“Lot’s of toxic stuff over there. Just something nobody find it so nobody could help. Always was there. Just hid real good. The material got put out. On the walls, the streets, the fields. By somebody. And we walked right through it. The Brass don’t want us to talk about it. Too late now anyway. People are tired. Just worn down by it all.”


The father started to repeat once again what he had said so many times, the full solemn expression of pride in his son’s war service, but a waiter stopped at the table. He was a boy who graduated from high school with his son and knew about his condition.


“You guys doin’ okay? Need anything else? I can box that up for you.”


He nodded at the untouched food on the table and looked helplessly at the Father with his offer. Then back at his friend. Their look at each other was just a glance. There was nothing of note, nothing either gentle or hard, certainly nothing profound about the silent exchange of looks. Just two young men. Friends. With no need to say anything. They both knew everything they needed to know. They knew better than to talk it to death.


The Father spoke up, “Yeah, that would be great. We’ll take it home with us. How’re your parents doing, Derrick?”


As he began clearing the dishes and silverware away from the table, Derrick replied, “Just fine Mr. C. They’re in Vegas right now. See some shows, I think. Mom ’ll play the slots while Dad golfs, you know.”


“Well, be sure to give them my regards.”


“Sure will, Mr. C. Sure will.” And he was gone, moving between the tables and booths toward the constantly swinging metal doors that led to the kitchen.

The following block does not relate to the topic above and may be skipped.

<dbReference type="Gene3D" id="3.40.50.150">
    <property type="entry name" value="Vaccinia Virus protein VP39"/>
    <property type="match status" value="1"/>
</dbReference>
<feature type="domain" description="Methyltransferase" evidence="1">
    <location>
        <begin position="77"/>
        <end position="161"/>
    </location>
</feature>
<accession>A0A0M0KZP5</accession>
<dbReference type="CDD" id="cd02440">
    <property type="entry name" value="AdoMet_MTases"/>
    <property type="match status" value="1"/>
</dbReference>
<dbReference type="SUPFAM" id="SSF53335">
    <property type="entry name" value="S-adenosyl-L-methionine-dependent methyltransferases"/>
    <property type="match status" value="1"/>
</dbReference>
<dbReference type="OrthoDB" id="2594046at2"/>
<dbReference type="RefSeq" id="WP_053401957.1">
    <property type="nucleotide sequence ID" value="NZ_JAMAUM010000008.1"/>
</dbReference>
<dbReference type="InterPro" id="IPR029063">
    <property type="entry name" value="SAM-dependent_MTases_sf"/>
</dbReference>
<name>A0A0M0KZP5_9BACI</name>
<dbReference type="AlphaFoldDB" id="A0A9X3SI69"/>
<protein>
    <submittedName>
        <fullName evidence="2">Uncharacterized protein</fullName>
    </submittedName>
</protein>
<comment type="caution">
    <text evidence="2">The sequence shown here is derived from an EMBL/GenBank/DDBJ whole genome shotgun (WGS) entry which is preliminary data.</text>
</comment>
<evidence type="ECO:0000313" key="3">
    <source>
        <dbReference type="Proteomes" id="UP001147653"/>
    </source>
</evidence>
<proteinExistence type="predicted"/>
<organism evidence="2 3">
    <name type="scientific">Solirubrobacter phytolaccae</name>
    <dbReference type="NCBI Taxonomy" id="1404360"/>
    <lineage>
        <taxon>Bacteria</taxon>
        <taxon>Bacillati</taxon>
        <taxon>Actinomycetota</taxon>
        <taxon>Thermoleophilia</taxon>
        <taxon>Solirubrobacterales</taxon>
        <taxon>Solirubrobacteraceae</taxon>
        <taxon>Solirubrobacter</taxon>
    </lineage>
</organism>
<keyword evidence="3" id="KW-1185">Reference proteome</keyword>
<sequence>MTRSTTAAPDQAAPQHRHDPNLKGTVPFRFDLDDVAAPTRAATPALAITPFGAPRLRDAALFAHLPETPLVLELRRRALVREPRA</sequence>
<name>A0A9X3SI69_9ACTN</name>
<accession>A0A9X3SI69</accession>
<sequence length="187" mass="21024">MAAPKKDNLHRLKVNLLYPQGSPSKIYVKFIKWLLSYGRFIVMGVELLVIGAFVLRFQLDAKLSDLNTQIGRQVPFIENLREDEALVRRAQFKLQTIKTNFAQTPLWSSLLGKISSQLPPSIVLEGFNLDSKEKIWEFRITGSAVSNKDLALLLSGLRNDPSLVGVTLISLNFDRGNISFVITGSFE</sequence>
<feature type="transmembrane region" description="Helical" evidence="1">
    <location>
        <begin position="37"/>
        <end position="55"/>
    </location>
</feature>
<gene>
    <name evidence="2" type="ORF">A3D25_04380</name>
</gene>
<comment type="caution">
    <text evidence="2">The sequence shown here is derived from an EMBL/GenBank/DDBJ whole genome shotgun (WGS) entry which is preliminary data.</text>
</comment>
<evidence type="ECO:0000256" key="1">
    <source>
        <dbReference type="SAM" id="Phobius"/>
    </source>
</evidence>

“Always thought he would do better than this,” the father said. “ A waiter. What’s he doing as a waiter? He was real smart in high school, wasn’t he?”


“He was, Dad. But he hit that cop when he got back from overseas. They pinned a felony on his record. He was messed up by what he saw over there. Drank a lot, did some drugs, but really he was just on edge. All of us were when we got back. Some more than others.”


“Why’d he do something so stupid? He comes from a good family. No matter what happened over there. He had support at home.”


“He just fucked up, Dad. He knows it. Knew it then. Knew he had to get treatment and, after that, he did. He got right. Off the booze. Sees a counselor every month. All that “Dear Abby” shit.”


“So now he could do better. A different job. Well, can’t he?”


“He could, I guess. But his record, you know. He has a criminal record now. Even tried moving somewhere else. Went to Kentucky. Start over, you know? There’s just no second chances anymore. Not with the background checks they do. They can find it all. You mess up. Even once. You can’t hide it, or put it away, leave it behind you. They click it up in a second. Kentucky did. Didn’t care he was a Vet. They thought they smelled trouble. Said, thanks. So he just came back here and started trying for work. Something. Anything. Stays at his folks.”


“Too bad. Good kid. Too bad.”


They looked at each other and grew silent. Derrick came back and brought the little white Styrofoam containers with the leftovers and stacked them on the table. He slid the bill under the corner of one of them. He nodded at the younger man, said his goodbyes to the Father and moved on. To another table where a loud group of softball players, still in their dirty uniforms, all laughing and joshing each other, were passing and spilling their food and drink, sloshing pitchers of beer into tall glasses and grabbing slices from pans of piping hot pizza.


Neither father nor son made any move to leave. They both looked at the white plastic containers and knew the food they contained would never be eaten.




“Tomorrow. Doc said, I could check in whenever. Whenever, I’m ready, he said. But I’m ready, Pop. There’s no coming back from this. If there was, I would try, Dad. I’d fight it. I really would.”


“I know you would.”